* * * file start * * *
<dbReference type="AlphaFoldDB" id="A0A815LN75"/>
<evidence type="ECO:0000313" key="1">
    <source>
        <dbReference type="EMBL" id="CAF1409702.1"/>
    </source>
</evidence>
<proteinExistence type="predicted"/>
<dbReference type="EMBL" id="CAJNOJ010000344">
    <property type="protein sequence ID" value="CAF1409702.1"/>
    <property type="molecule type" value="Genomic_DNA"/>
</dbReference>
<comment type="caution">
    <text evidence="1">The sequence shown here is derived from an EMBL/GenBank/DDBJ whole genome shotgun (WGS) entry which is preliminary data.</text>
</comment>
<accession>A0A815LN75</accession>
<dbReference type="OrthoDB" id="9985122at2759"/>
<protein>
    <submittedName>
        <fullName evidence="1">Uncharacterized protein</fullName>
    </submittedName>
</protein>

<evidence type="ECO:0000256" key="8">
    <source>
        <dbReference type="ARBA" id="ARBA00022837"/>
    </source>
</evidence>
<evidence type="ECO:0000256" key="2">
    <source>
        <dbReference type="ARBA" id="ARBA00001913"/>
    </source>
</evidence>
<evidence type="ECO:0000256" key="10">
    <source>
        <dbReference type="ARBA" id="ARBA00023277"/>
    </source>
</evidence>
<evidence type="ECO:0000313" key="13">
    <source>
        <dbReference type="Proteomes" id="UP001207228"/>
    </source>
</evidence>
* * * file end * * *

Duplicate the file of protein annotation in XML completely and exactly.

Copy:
<dbReference type="AlphaFoldDB" id="A0A815LN75"/>
<evidence type="ECO:0000313" key="1">
    <source>
        <dbReference type="EMBL" id="CAF1409702.1"/>
    </source>
</evidence>
<proteinExistence type="predicted"/>
<dbReference type="EMBL" id="CAJNOJ010000344">
    <property type="protein sequence ID" value="CAF1409702.1"/>
    <property type="molecule type" value="Genomic_DNA"/>
</dbReference>
<comment type="caution">
    <text evidence="1">The sequence shown here is derived from an EMBL/GenBank/DDBJ whole genome shotgun (WGS) entry which is preliminary data.</text>
</comment>
<accession>A0A815LN75</accession>
<dbReference type="OrthoDB" id="9985122at2759"/>
<protein>
    <submittedName>
        <fullName evidence="1">Uncharacterized protein</fullName>
    </submittedName>
</protein>

<evidence type="ECO:0000256" key="8">
    <source>
        <dbReference type="ARBA" id="ARBA00022837"/>
    </source>
</evidence>
<evidence type="ECO:0000256" key="2">
    <source>
        <dbReference type="ARBA" id="ARBA00001913"/>
    </source>
</evidence>
<evidence type="ECO:0000256" key="10">
    <source>
        <dbReference type="ARBA" id="ARBA00023277"/>
    </source>
</evidence>
<evidence type="ECO:0000313" key="13">
    <source>
        <dbReference type="Proteomes" id="UP001207228"/>
    </source>
</evidence>